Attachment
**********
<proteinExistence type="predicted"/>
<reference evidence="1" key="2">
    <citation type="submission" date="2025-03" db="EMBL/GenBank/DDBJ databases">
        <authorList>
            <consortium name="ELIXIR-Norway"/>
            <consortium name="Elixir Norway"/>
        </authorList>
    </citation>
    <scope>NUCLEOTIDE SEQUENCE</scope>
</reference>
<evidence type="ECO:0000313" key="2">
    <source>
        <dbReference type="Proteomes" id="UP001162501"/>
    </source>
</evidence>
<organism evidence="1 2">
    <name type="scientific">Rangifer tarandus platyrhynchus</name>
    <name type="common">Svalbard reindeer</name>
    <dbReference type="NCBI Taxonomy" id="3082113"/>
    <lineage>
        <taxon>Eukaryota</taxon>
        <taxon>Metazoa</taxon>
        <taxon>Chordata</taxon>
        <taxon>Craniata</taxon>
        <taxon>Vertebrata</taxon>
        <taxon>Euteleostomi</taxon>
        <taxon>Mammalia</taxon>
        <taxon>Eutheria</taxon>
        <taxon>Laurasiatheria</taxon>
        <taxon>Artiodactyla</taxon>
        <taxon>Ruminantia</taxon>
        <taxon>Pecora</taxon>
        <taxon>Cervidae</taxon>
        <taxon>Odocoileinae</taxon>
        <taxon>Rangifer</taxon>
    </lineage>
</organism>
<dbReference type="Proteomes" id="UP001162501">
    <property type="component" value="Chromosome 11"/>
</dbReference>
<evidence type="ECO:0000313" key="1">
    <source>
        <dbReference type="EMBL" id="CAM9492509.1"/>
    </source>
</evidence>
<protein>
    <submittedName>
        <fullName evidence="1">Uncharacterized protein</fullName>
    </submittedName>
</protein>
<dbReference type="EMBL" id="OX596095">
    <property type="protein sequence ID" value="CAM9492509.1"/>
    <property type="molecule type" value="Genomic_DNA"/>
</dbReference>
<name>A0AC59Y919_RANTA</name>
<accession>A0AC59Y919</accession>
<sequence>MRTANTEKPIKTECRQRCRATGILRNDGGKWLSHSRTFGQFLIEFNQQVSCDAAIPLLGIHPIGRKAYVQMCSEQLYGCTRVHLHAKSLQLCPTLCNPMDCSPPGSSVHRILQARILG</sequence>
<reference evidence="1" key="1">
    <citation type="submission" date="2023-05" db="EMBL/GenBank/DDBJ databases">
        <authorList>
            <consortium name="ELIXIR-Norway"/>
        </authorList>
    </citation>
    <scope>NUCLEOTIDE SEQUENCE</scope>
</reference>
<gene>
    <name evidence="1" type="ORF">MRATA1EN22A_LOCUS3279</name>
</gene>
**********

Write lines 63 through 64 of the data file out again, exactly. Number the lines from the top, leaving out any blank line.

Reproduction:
    </citation>
    <scope>NUCLEOTIDE SEQUENCE</scope>